A bit larger than the Blue Jay and not nearly as common, the Brown Thrasher is surprisingly versatile in the song department. It has been reported the thrasher can sing over 1,000 different songs and may be a better mimic than the Northern Mockingbird. All I know is its rich brown plumage is a pleasant addition to the landscape.
It may be autumn in Florida but we still enjoy our status as a sub-tropical habitat. We’re therefore able to enjoy late season insects such as mosquitoes and – more importantly – what we as kids called “skeeter hawks”. We encouraged this female Roseate Skimmer (Orthemis ferruginea) to get busy and devour as many of the blood-suckers as possible!
One of the migratory visitors which remain with us in fair numbers all winter is the Gray Catbird. We counted a dozen this morning calling from all sides of the road giving us the impression someone had abandoned several felines during the night.
We were entertained by this Blue-headed Vireo as it grabbed a caterpillar and smacked it on the limb several times to make sure it was adequately tenderized.
The colors and patterns on this Brown Anole (Anolis sagrei) indicate it is a female.
Another very common local bird we tend to look past (to our shame) is the Northern Cardinal. This female does not have the solid bright red appearance of the male but is very attractive in her own right.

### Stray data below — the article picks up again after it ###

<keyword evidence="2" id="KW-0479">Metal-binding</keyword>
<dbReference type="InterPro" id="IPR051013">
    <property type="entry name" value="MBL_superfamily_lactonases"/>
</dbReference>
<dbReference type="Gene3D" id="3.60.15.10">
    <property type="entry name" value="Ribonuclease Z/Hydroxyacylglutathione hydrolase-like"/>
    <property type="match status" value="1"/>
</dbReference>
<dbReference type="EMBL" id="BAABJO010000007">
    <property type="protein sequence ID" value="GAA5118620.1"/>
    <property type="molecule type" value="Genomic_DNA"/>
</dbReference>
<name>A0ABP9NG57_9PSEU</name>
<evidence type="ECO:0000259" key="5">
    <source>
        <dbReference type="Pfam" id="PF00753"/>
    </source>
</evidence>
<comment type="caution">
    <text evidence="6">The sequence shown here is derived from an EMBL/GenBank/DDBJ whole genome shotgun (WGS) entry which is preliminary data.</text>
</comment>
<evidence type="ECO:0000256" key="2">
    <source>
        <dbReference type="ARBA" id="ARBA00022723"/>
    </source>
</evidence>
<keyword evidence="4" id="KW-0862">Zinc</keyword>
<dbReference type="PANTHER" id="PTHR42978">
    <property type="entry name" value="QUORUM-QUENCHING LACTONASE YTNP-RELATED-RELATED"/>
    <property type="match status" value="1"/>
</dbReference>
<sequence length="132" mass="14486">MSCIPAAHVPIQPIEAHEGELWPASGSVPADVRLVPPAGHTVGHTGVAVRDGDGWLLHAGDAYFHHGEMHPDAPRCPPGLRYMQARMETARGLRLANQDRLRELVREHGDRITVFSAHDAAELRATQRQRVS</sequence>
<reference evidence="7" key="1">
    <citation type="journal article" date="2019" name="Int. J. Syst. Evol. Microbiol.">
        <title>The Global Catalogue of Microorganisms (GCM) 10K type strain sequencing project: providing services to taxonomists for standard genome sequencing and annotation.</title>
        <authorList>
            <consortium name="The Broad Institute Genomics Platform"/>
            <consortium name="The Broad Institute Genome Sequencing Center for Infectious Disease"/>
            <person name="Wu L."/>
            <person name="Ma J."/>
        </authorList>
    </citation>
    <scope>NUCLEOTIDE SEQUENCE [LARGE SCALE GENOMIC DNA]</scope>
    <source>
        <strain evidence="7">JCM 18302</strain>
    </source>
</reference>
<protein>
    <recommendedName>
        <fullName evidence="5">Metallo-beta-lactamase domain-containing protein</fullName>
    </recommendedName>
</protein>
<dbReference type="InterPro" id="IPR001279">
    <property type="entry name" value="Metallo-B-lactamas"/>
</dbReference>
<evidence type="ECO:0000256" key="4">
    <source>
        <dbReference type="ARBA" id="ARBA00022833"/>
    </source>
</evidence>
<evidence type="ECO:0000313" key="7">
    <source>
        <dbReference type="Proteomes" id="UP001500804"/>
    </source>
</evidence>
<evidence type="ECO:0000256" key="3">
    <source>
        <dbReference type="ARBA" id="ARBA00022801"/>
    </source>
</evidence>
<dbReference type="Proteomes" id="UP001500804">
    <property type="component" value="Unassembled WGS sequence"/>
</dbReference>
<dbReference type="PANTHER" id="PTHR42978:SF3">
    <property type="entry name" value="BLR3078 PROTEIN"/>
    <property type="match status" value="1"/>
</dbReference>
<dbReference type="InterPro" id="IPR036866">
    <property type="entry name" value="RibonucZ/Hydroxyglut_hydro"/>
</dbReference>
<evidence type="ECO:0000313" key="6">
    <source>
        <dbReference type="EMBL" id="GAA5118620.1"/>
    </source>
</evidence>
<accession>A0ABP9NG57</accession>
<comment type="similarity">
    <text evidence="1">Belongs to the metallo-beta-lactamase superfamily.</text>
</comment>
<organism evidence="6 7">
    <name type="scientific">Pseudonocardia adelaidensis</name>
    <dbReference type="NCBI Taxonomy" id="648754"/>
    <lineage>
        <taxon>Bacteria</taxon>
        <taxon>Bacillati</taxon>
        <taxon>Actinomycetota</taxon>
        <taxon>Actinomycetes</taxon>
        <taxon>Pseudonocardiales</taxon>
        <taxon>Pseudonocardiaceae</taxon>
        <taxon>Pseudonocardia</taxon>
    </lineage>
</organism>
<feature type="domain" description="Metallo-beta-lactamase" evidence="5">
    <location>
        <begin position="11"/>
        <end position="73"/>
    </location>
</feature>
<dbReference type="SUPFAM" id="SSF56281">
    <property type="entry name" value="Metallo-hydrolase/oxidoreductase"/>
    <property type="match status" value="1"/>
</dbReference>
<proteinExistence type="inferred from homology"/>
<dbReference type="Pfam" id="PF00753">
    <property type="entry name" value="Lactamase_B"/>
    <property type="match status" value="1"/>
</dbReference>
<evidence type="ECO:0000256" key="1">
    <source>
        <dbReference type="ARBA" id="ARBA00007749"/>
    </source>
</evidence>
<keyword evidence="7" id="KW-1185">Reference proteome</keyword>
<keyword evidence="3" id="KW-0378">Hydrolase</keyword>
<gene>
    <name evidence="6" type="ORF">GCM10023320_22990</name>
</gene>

The highlight of the day for us was finding not one, but two Yellow-billed Cuckoos! This species breeds here but we also have migrants in the area during the fall. Normally they are quite shy and secretive. We found one feeding in the open and another quietly hanging about in a small tree.
More dragons! A bright male Blue Dasher (Pachydiplax longipennis) on the lookout for breakfast. Hopefully, it will include tons of mosquitoes.
One of the most abundant migratory songbirds we see is the Palm Warbler. They are easy to identify even at a distance by their constantly pumping tails.
Not content with finding dragons, we came across several butterfly species. One which was kind enough to pose for a moment was the small Cassius Blue (Leptotes cassius). Their wingspan is about 3/4-15/16 inches (20-33 mm) and they don’t hold still for long.
Another very common migrant which stays with us all winter is the Eastern Phoebe. Not only do they consume a lot of insects, they obligingly yell out their name for us. “Pheee-Beee“!
One more bug hunter was kind enough to allow a picture. The male Hyacinth Glider (Miathyria marcella) doesn’t perch often and when they do it is usually at a 45 degree angle as opposed to 90 degrees preferred by others in the skimmer family.
A quick fly-by of a Bald Eagle concluded our abbreviated morning outing. We appreciated it.
Call it autumn or fall or harvest. It is a good time to be outdoors. Migration brings diverse visitors. The landscape undergoes changes. Fresh air and sunshine provide healing for the body and the soul.
Enjoy your search for a natural place and come back for a visit!